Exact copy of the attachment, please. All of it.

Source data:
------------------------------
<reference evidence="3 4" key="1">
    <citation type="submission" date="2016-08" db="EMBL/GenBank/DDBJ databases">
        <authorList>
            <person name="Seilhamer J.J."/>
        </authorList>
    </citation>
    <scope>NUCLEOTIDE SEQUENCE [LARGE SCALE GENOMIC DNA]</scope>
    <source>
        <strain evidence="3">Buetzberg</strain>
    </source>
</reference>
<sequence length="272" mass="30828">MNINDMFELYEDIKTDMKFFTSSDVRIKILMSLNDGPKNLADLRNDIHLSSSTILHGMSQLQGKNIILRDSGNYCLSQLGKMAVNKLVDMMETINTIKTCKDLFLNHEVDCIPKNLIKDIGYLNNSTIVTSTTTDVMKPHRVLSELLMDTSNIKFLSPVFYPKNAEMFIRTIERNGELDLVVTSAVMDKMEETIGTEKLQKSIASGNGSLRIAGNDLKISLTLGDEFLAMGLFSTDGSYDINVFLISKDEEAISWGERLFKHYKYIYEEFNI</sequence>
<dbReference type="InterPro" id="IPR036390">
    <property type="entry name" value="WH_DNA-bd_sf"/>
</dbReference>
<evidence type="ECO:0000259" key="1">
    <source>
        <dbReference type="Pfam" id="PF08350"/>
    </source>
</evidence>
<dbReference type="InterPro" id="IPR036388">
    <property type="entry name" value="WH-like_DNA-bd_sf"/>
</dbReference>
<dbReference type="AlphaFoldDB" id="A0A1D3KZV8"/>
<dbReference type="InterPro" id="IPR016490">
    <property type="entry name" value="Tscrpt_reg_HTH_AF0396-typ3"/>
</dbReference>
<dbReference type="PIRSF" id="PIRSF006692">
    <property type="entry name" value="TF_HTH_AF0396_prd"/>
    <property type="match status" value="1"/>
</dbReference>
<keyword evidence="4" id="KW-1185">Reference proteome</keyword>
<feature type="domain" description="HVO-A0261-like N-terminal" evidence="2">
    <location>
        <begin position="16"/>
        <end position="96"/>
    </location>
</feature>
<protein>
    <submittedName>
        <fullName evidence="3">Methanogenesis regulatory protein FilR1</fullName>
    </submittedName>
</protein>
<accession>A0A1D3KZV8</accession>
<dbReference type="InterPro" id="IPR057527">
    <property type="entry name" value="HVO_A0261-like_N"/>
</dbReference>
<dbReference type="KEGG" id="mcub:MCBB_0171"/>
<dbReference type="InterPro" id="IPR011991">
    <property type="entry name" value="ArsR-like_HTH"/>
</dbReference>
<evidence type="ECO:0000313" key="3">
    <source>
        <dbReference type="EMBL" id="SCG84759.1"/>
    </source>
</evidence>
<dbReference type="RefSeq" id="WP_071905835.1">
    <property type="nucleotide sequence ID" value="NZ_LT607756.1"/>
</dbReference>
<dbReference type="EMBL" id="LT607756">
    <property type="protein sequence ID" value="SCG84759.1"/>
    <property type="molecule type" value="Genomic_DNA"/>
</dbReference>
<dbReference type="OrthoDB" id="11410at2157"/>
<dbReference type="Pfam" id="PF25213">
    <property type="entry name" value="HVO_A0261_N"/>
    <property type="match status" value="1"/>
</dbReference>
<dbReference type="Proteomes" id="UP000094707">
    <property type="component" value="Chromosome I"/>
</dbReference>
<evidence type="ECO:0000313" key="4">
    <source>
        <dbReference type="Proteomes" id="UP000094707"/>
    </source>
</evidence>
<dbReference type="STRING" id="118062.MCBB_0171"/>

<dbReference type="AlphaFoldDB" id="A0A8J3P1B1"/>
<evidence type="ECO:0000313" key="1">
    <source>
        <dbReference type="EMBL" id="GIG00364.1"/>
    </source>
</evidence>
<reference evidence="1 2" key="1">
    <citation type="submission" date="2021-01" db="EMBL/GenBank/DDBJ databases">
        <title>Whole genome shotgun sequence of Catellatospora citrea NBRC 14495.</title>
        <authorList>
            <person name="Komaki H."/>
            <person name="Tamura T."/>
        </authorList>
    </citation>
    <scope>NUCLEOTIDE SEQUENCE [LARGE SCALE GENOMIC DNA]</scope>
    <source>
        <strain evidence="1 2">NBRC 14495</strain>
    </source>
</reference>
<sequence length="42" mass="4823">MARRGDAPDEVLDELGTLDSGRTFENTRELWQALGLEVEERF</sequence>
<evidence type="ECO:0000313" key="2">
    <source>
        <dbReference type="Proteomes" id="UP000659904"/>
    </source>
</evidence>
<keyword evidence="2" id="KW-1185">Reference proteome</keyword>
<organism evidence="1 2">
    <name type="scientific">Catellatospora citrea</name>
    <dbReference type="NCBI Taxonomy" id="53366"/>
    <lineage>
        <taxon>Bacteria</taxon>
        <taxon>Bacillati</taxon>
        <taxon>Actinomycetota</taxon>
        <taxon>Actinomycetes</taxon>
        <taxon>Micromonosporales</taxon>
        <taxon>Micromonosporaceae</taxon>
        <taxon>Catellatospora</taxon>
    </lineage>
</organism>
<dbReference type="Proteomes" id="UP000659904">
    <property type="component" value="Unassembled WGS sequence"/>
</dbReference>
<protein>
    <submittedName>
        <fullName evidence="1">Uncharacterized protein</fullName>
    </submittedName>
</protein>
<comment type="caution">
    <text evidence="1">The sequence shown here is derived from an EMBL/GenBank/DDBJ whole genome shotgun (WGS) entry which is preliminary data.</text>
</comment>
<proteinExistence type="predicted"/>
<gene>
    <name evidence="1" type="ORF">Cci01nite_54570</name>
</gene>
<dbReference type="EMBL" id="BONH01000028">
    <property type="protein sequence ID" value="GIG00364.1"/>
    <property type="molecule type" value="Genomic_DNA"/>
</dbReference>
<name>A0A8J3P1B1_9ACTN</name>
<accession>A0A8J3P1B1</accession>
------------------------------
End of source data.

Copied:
<reference evidence="3 4" key="1">
    <citation type="submission" date="2016-08" db="EMBL/GenBank/DDBJ databases">
        <authorList>
            <person name="Seilhamer J.J."/>
        </authorList>
    </citation>
    <scope>NUCLEOTIDE SEQUENCE [LARGE SCALE GENOMIC DNA]</scope>
    <source>
        <strain evidence="3">Buetzberg</strain>
    </source>
</reference>
<sequence length="272" mass="30828">MNINDMFELYEDIKTDMKFFTSSDVRIKILMSLNDGPKNLADLRNDIHLSSSTILHGMSQLQGKNIILRDSGNYCLSQLGKMAVNKLVDMMETINTIKTCKDLFLNHEVDCIPKNLIKDIGYLNNSTIVTSTTTDVMKPHRVLSELLMDTSNIKFLSPVFYPKNAEMFIRTIERNGELDLVVTSAVMDKMEETIGTEKLQKSIASGNGSLRIAGNDLKISLTLGDEFLAMGLFSTDGSYDINVFLISKDEEAISWGERLFKHYKYIYEEFNI</sequence>
<dbReference type="InterPro" id="IPR036390">
    <property type="entry name" value="WH_DNA-bd_sf"/>
</dbReference>
<evidence type="ECO:0000259" key="1">
    <source>
        <dbReference type="Pfam" id="PF08350"/>
    </source>
</evidence>
<dbReference type="InterPro" id="IPR036388">
    <property type="entry name" value="WH-like_DNA-bd_sf"/>
</dbReference>
<dbReference type="AlphaFoldDB" id="A0A1D3KZV8"/>
<dbReference type="InterPro" id="IPR016490">
    <property type="entry name" value="Tscrpt_reg_HTH_AF0396-typ3"/>
</dbReference>
<dbReference type="PIRSF" id="PIRSF006692">
    <property type="entry name" value="TF_HTH_AF0396_prd"/>
    <property type="match status" value="1"/>
</dbReference>
<keyword evidence="4" id="KW-1185">Reference proteome</keyword>
<feature type="domain" description="HVO-A0261-like N-terminal" evidence="2">
    <location>
        <begin position="16"/>
        <end position="96"/>
    </location>
</feature>
<protein>
    <submittedName>
        <fullName evidence="3">Methanogenesis regulatory protein FilR1</fullName>
    </submittedName>
</protein>
<accession>A0A1D3KZV8</accession>
<dbReference type="InterPro" id="IPR057527">
    <property type="entry name" value="HVO_A0261-like_N"/>
</dbReference>
<dbReference type="KEGG" id="mcub:MCBB_0171"/>
<dbReference type="InterPro" id="IPR011991">
    <property type="entry name" value="ArsR-like_HTH"/>
</dbReference>
<evidence type="ECO:0000313" key="3">
    <source>
        <dbReference type="EMBL" id="SCG84759.1"/>
    </source>
</evidence>
<dbReference type="RefSeq" id="WP_071905835.1">
    <property type="nucleotide sequence ID" value="NZ_LT607756.1"/>
</dbReference>
<dbReference type="EMBL" id="LT607756">
    <property type="protein sequence ID" value="SCG84759.1"/>
    <property type="molecule type" value="Genomic_DNA"/>
</dbReference>
<dbReference type="OrthoDB" id="11410at2157"/>
<dbReference type="Pfam" id="PF25213">
    <property type="entry name" value="HVO_A0261_N"/>
    <property type="match status" value="1"/>
</dbReference>
<dbReference type="Proteomes" id="UP000094707">
    <property type="component" value="Chromosome I"/>
</dbReference>
<evidence type="ECO:0000313" key="4">
    <source>
        <dbReference type="Proteomes" id="UP000094707"/>
    </source>
</evidence>
<dbReference type="STRING" id="118062.MCBB_0171"/>

<dbReference type="AlphaFoldDB" id="A0A8J3P1B1"/>
<evidence type="ECO:0000313" key="1">
    <source>
        <dbReference type="EMBL" id="GIG00364.1"/>
    </source>
</evidence>
<reference evidence="1 2" key="1">
    <citation type="submission" date="2021-01" db="EMBL/GenBank/DDBJ databases">
        <title>Whole genome shotgun sequence of Catellatospora citrea NBRC 14495.</title>
        <authorList>
            <person name="Komaki H."/>
            <person name="Tamura T."/>
        </authorList>
    </citation>
    <scope>NUCLEOTIDE SEQUENCE [LARGE SCALE GENOMIC DNA]</scope>
    <source>
        <strain evidence="1 2">NBRC 14495</strain>
    </source>
</reference>
<sequence length="42" mass="4823">MARRGDAPDEVLDELGTLDSGRTFENTRELWQALGLEVEERF</sequence>
<evidence type="ECO:0000313" key="2">
    <source>
        <dbReference type="Proteomes" id="UP000659904"/>
    </source>
</evidence>
<keyword evidence="2" id="KW-1185">Reference proteome</keyword>
<organism evidence="1 2">
    <name type="scientific">Catellatospora citrea</name>
    <dbReference type="NCBI Taxonomy" id="53366"/>
    <lineage>
        <taxon>Bacteria</taxon>
        <taxon>Bacillati</taxon>
        <taxon>Actinomycetota</taxon>
        <taxon>Actinomycetes</taxon>
        <taxon>Micromonosporales</taxon>
        <taxon>Micromonosporaceae</taxon>
        <taxon>Catellatospora</taxon>
    </lineage>
</organism>
<dbReference type="Proteomes" id="UP000659904">
    <property type="component" value="Unassembled WGS sequence"/>
</dbReference>
<protein>
    <submittedName>
        <fullName evidence="1">Uncharacterized protein</fullName>
    </submittedName>
</protein>
<comment type="caution">
    <text evidence="1">The sequence shown here is derived from an EMBL/GenBank/DDBJ whole genome shotgun (WGS) entry which is preliminary data.</text>
</comment>
<proteinExistence type="predicted"/>
<gene>
    <name evidence="1" type="ORF">Cci01nite_54570</name>
</gene>
<dbReference type="EMBL" id="BONH01000028">
    <property type="protein sequence ID" value="GIG00364.1"/>
    <property type="molecule type" value="Genomic_DNA"/>
</dbReference>
<name>A0A8J3P1B1_9ACTN</name>
<accession>A0A8J3P1B1</accession>